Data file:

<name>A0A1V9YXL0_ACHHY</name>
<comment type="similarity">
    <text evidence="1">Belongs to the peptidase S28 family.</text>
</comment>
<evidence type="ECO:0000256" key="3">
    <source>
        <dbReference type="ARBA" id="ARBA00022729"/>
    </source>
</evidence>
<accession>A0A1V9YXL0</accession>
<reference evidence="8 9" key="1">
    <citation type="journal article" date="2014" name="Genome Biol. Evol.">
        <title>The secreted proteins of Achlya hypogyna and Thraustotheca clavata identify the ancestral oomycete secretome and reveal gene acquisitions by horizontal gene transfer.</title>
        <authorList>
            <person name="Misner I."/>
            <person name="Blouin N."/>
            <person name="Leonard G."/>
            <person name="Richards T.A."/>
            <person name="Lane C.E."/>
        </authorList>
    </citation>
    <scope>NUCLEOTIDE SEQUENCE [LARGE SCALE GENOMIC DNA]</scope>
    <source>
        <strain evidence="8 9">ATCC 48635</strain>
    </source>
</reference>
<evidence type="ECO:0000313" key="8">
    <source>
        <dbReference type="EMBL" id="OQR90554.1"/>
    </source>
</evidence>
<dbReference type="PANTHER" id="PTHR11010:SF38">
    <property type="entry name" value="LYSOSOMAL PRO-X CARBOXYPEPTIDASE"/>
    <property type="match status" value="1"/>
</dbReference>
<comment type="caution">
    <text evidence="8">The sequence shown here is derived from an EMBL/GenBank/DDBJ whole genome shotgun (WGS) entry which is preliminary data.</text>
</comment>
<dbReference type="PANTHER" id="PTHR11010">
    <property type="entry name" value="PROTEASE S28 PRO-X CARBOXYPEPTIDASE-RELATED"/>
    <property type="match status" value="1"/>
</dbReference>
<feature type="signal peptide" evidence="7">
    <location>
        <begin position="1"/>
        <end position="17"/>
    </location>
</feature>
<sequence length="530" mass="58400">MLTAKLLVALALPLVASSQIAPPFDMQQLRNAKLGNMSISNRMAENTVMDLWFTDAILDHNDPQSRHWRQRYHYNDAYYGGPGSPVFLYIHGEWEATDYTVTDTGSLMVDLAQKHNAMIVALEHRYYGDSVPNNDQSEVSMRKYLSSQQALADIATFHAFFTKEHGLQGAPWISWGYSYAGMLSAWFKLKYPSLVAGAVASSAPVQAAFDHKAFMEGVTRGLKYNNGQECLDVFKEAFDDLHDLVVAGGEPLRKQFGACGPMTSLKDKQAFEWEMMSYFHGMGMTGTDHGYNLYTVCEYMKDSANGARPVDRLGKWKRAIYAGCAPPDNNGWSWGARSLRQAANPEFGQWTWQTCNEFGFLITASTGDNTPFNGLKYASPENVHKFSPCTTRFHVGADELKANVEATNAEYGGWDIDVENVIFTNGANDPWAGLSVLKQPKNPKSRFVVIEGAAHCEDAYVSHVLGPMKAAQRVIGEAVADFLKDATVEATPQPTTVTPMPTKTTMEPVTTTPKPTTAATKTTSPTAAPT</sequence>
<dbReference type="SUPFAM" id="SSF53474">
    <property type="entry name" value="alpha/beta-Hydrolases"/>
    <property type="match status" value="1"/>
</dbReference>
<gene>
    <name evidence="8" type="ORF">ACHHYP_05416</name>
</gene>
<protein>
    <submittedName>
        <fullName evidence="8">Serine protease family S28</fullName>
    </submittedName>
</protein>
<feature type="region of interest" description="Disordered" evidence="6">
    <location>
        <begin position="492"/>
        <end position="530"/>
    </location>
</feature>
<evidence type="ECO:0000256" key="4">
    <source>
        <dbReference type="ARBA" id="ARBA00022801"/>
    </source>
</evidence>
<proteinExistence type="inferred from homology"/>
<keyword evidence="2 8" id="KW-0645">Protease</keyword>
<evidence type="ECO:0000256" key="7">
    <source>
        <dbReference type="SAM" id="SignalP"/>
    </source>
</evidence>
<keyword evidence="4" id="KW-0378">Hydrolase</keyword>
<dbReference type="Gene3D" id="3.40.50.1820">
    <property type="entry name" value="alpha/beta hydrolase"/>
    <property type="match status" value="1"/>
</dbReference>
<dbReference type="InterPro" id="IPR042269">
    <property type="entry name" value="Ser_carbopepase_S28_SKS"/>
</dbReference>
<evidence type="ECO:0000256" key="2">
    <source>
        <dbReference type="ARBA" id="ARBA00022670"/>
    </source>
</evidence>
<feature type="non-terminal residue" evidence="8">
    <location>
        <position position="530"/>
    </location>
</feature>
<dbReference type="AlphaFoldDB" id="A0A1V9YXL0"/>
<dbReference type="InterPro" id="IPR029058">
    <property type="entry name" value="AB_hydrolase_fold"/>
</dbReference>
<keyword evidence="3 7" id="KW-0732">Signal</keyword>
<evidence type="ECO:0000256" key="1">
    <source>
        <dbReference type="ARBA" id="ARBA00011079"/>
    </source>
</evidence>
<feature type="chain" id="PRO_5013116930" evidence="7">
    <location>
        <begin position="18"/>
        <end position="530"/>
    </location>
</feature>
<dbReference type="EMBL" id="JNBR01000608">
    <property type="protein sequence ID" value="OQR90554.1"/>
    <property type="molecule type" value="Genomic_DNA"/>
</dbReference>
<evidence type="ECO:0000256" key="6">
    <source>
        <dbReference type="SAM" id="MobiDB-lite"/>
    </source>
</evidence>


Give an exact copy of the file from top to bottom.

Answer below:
<name>A0A1V9YXL0_ACHHY</name>
<comment type="similarity">
    <text evidence="1">Belongs to the peptidase S28 family.</text>
</comment>
<evidence type="ECO:0000256" key="3">
    <source>
        <dbReference type="ARBA" id="ARBA00022729"/>
    </source>
</evidence>
<accession>A0A1V9YXL0</accession>
<reference evidence="8 9" key="1">
    <citation type="journal article" date="2014" name="Genome Biol. Evol.">
        <title>The secreted proteins of Achlya hypogyna and Thraustotheca clavata identify the ancestral oomycete secretome and reveal gene acquisitions by horizontal gene transfer.</title>
        <authorList>
            <person name="Misner I."/>
            <person name="Blouin N."/>
            <person name="Leonard G."/>
            <person name="Richards T.A."/>
            <person name="Lane C.E."/>
        </authorList>
    </citation>
    <scope>NUCLEOTIDE SEQUENCE [LARGE SCALE GENOMIC DNA]</scope>
    <source>
        <strain evidence="8 9">ATCC 48635</strain>
    </source>
</reference>
<evidence type="ECO:0000313" key="8">
    <source>
        <dbReference type="EMBL" id="OQR90554.1"/>
    </source>
</evidence>
<dbReference type="PANTHER" id="PTHR11010:SF38">
    <property type="entry name" value="LYSOSOMAL PRO-X CARBOXYPEPTIDASE"/>
    <property type="match status" value="1"/>
</dbReference>
<comment type="caution">
    <text evidence="8">The sequence shown here is derived from an EMBL/GenBank/DDBJ whole genome shotgun (WGS) entry which is preliminary data.</text>
</comment>
<dbReference type="PANTHER" id="PTHR11010">
    <property type="entry name" value="PROTEASE S28 PRO-X CARBOXYPEPTIDASE-RELATED"/>
    <property type="match status" value="1"/>
</dbReference>
<feature type="signal peptide" evidence="7">
    <location>
        <begin position="1"/>
        <end position="17"/>
    </location>
</feature>
<sequence length="530" mass="58400">MLTAKLLVALALPLVASSQIAPPFDMQQLRNAKLGNMSISNRMAENTVMDLWFTDAILDHNDPQSRHWRQRYHYNDAYYGGPGSPVFLYIHGEWEATDYTVTDTGSLMVDLAQKHNAMIVALEHRYYGDSVPNNDQSEVSMRKYLSSQQALADIATFHAFFTKEHGLQGAPWISWGYSYAGMLSAWFKLKYPSLVAGAVASSAPVQAAFDHKAFMEGVTRGLKYNNGQECLDVFKEAFDDLHDLVVAGGEPLRKQFGACGPMTSLKDKQAFEWEMMSYFHGMGMTGTDHGYNLYTVCEYMKDSANGARPVDRLGKWKRAIYAGCAPPDNNGWSWGARSLRQAANPEFGQWTWQTCNEFGFLITASTGDNTPFNGLKYASPENVHKFSPCTTRFHVGADELKANVEATNAEYGGWDIDVENVIFTNGANDPWAGLSVLKQPKNPKSRFVVIEGAAHCEDAYVSHVLGPMKAAQRVIGEAVADFLKDATVEATPQPTTVTPMPTKTTMEPVTTTPKPTTAATKTTSPTAAPT</sequence>
<dbReference type="SUPFAM" id="SSF53474">
    <property type="entry name" value="alpha/beta-Hydrolases"/>
    <property type="match status" value="1"/>
</dbReference>
<gene>
    <name evidence="8" type="ORF">ACHHYP_05416</name>
</gene>
<protein>
    <submittedName>
        <fullName evidence="8">Serine protease family S28</fullName>
    </submittedName>
</protein>
<feature type="region of interest" description="Disordered" evidence="6">
    <location>
        <begin position="492"/>
        <end position="530"/>
    </location>
</feature>
<evidence type="ECO:0000256" key="4">
    <source>
        <dbReference type="ARBA" id="ARBA00022801"/>
    </source>
</evidence>
<proteinExistence type="inferred from homology"/>
<keyword evidence="2 8" id="KW-0645">Protease</keyword>
<evidence type="ECO:0000256" key="7">
    <source>
        <dbReference type="SAM" id="SignalP"/>
    </source>
</evidence>
<keyword evidence="4" id="KW-0378">Hydrolase</keyword>
<dbReference type="Gene3D" id="3.40.50.1820">
    <property type="entry name" value="alpha/beta hydrolase"/>
    <property type="match status" value="1"/>
</dbReference>
<dbReference type="InterPro" id="IPR042269">
    <property type="entry name" value="Ser_carbopepase_S28_SKS"/>
</dbReference>
<evidence type="ECO:0000256" key="2">
    <source>
        <dbReference type="ARBA" id="ARBA00022670"/>
    </source>
</evidence>
<feature type="non-terminal residue" evidence="8">
    <location>
        <position position="530"/>
    </location>
</feature>
<dbReference type="AlphaFoldDB" id="A0A1V9YXL0"/>
<dbReference type="InterPro" id="IPR029058">
    <property type="entry name" value="AB_hydrolase_fold"/>
</dbReference>
<keyword evidence="3 7" id="KW-0732">Signal</keyword>
<evidence type="ECO:0000256" key="1">
    <source>
        <dbReference type="ARBA" id="ARBA00011079"/>
    </source>
</evidence>
<feature type="chain" id="PRO_5013116930" evidence="7">
    <location>
        <begin position="18"/>
        <end position="530"/>
    </location>
</feature>
<dbReference type="EMBL" id="JNBR01000608">
    <property type="protein sequence ID" value="OQR90554.1"/>
    <property type="molecule type" value="Genomic_DNA"/>
</dbReference>
<evidence type="ECO:0000256" key="6">
    <source>
        <dbReference type="SAM" id="MobiDB-lite"/>
    </source>
</evidence>